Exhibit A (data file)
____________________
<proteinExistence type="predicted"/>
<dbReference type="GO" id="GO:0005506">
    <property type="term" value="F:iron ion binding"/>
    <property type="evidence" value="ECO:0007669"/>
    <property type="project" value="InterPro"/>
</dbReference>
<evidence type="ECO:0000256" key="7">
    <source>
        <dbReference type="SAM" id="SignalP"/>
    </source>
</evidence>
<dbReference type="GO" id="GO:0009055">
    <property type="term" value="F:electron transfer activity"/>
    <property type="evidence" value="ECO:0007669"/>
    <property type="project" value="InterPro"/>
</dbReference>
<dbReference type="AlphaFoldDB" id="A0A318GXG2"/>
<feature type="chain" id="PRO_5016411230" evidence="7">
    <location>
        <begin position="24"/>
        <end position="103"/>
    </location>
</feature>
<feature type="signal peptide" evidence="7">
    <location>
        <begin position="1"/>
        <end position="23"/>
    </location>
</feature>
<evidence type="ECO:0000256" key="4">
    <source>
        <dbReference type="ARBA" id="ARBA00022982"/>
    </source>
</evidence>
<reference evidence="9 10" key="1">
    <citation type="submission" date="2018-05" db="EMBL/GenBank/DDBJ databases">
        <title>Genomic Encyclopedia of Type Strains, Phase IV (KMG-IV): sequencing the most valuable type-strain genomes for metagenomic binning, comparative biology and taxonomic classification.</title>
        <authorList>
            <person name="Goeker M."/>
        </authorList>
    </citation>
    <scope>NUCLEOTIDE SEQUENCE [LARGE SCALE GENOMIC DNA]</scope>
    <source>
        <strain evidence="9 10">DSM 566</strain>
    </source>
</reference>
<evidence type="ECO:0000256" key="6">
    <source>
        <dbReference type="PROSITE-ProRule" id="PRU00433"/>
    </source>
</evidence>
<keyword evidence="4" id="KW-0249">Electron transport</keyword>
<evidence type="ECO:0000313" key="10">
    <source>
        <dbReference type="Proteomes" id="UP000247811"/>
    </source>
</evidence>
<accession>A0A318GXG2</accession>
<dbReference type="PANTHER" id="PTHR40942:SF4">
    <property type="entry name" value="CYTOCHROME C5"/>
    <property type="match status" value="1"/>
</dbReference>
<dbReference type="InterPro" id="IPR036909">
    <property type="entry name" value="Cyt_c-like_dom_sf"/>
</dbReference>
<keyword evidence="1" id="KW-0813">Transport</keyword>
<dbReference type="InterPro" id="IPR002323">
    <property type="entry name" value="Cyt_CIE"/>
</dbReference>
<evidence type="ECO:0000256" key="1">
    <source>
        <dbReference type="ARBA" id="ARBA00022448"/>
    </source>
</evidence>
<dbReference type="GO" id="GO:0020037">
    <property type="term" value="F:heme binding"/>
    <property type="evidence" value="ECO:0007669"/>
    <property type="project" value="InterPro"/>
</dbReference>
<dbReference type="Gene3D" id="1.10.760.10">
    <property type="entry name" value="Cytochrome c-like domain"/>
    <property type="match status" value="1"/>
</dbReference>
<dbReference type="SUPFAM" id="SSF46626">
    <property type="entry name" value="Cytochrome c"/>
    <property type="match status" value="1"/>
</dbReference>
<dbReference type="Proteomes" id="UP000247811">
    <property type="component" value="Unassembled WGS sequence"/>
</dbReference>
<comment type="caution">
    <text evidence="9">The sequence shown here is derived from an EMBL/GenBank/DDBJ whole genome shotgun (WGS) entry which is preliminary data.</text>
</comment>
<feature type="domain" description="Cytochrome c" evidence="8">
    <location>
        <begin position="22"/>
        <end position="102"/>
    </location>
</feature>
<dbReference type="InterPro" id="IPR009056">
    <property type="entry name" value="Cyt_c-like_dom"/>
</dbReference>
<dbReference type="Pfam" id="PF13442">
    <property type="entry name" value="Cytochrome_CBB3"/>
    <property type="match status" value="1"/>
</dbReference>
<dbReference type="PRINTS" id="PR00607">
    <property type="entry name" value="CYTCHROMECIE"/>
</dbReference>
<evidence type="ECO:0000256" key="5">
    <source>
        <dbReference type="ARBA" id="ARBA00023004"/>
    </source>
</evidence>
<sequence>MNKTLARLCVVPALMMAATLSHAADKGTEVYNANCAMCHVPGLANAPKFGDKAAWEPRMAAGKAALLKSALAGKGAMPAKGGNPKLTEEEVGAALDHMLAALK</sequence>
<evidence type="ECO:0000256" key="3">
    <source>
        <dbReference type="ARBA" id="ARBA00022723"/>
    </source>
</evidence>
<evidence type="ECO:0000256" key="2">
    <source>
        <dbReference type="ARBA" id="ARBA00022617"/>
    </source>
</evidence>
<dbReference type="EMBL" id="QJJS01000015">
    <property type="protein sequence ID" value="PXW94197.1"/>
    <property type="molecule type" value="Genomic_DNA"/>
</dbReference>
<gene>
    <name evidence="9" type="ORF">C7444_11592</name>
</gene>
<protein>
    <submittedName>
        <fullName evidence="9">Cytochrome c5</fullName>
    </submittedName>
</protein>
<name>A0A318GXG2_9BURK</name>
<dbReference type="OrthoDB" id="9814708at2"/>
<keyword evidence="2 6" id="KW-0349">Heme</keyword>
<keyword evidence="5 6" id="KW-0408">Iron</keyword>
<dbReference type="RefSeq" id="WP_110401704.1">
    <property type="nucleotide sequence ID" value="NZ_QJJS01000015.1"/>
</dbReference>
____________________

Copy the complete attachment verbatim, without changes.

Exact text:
<proteinExistence type="predicted"/>
<dbReference type="GO" id="GO:0005506">
    <property type="term" value="F:iron ion binding"/>
    <property type="evidence" value="ECO:0007669"/>
    <property type="project" value="InterPro"/>
</dbReference>
<evidence type="ECO:0000256" key="7">
    <source>
        <dbReference type="SAM" id="SignalP"/>
    </source>
</evidence>
<dbReference type="GO" id="GO:0009055">
    <property type="term" value="F:electron transfer activity"/>
    <property type="evidence" value="ECO:0007669"/>
    <property type="project" value="InterPro"/>
</dbReference>
<dbReference type="AlphaFoldDB" id="A0A318GXG2"/>
<feature type="chain" id="PRO_5016411230" evidence="7">
    <location>
        <begin position="24"/>
        <end position="103"/>
    </location>
</feature>
<feature type="signal peptide" evidence="7">
    <location>
        <begin position="1"/>
        <end position="23"/>
    </location>
</feature>
<evidence type="ECO:0000256" key="4">
    <source>
        <dbReference type="ARBA" id="ARBA00022982"/>
    </source>
</evidence>
<reference evidence="9 10" key="1">
    <citation type="submission" date="2018-05" db="EMBL/GenBank/DDBJ databases">
        <title>Genomic Encyclopedia of Type Strains, Phase IV (KMG-IV): sequencing the most valuable type-strain genomes for metagenomic binning, comparative biology and taxonomic classification.</title>
        <authorList>
            <person name="Goeker M."/>
        </authorList>
    </citation>
    <scope>NUCLEOTIDE SEQUENCE [LARGE SCALE GENOMIC DNA]</scope>
    <source>
        <strain evidence="9 10">DSM 566</strain>
    </source>
</reference>
<evidence type="ECO:0000256" key="6">
    <source>
        <dbReference type="PROSITE-ProRule" id="PRU00433"/>
    </source>
</evidence>
<keyword evidence="4" id="KW-0249">Electron transport</keyword>
<evidence type="ECO:0000313" key="10">
    <source>
        <dbReference type="Proteomes" id="UP000247811"/>
    </source>
</evidence>
<accession>A0A318GXG2</accession>
<dbReference type="PANTHER" id="PTHR40942:SF4">
    <property type="entry name" value="CYTOCHROME C5"/>
    <property type="match status" value="1"/>
</dbReference>
<dbReference type="InterPro" id="IPR036909">
    <property type="entry name" value="Cyt_c-like_dom_sf"/>
</dbReference>
<keyword evidence="1" id="KW-0813">Transport</keyword>
<dbReference type="InterPro" id="IPR002323">
    <property type="entry name" value="Cyt_CIE"/>
</dbReference>
<evidence type="ECO:0000256" key="1">
    <source>
        <dbReference type="ARBA" id="ARBA00022448"/>
    </source>
</evidence>
<dbReference type="GO" id="GO:0020037">
    <property type="term" value="F:heme binding"/>
    <property type="evidence" value="ECO:0007669"/>
    <property type="project" value="InterPro"/>
</dbReference>
<dbReference type="Gene3D" id="1.10.760.10">
    <property type="entry name" value="Cytochrome c-like domain"/>
    <property type="match status" value="1"/>
</dbReference>
<dbReference type="SUPFAM" id="SSF46626">
    <property type="entry name" value="Cytochrome c"/>
    <property type="match status" value="1"/>
</dbReference>
<dbReference type="Proteomes" id="UP000247811">
    <property type="component" value="Unassembled WGS sequence"/>
</dbReference>
<comment type="caution">
    <text evidence="9">The sequence shown here is derived from an EMBL/GenBank/DDBJ whole genome shotgun (WGS) entry which is preliminary data.</text>
</comment>
<feature type="domain" description="Cytochrome c" evidence="8">
    <location>
        <begin position="22"/>
        <end position="102"/>
    </location>
</feature>
<dbReference type="InterPro" id="IPR009056">
    <property type="entry name" value="Cyt_c-like_dom"/>
</dbReference>
<dbReference type="Pfam" id="PF13442">
    <property type="entry name" value="Cytochrome_CBB3"/>
    <property type="match status" value="1"/>
</dbReference>
<dbReference type="PRINTS" id="PR00607">
    <property type="entry name" value="CYTCHROMECIE"/>
</dbReference>
<evidence type="ECO:0000256" key="5">
    <source>
        <dbReference type="ARBA" id="ARBA00023004"/>
    </source>
</evidence>
<sequence>MNKTLARLCVVPALMMAATLSHAADKGTEVYNANCAMCHVPGLANAPKFGDKAAWEPRMAAGKAALLKSALAGKGAMPAKGGNPKLTEEEVGAALDHMLAALK</sequence>
<evidence type="ECO:0000256" key="3">
    <source>
        <dbReference type="ARBA" id="ARBA00022723"/>
    </source>
</evidence>
<evidence type="ECO:0000256" key="2">
    <source>
        <dbReference type="ARBA" id="ARBA00022617"/>
    </source>
</evidence>
<dbReference type="EMBL" id="QJJS01000015">
    <property type="protein sequence ID" value="PXW94197.1"/>
    <property type="molecule type" value="Genomic_DNA"/>
</dbReference>
<gene>
    <name evidence="9" type="ORF">C7444_11592</name>
</gene>
<protein>
    <submittedName>
        <fullName evidence="9">Cytochrome c5</fullName>
    </submittedName>
</protein>
<name>A0A318GXG2_9BURK</name>
<dbReference type="OrthoDB" id="9814708at2"/>
<keyword evidence="2 6" id="KW-0349">Heme</keyword>
<keyword evidence="5 6" id="KW-0408">Iron</keyword>
<dbReference type="RefSeq" id="WP_110401704.1">
    <property type="nucleotide sequence ID" value="NZ_QJJS01000015.1"/>
</dbReference>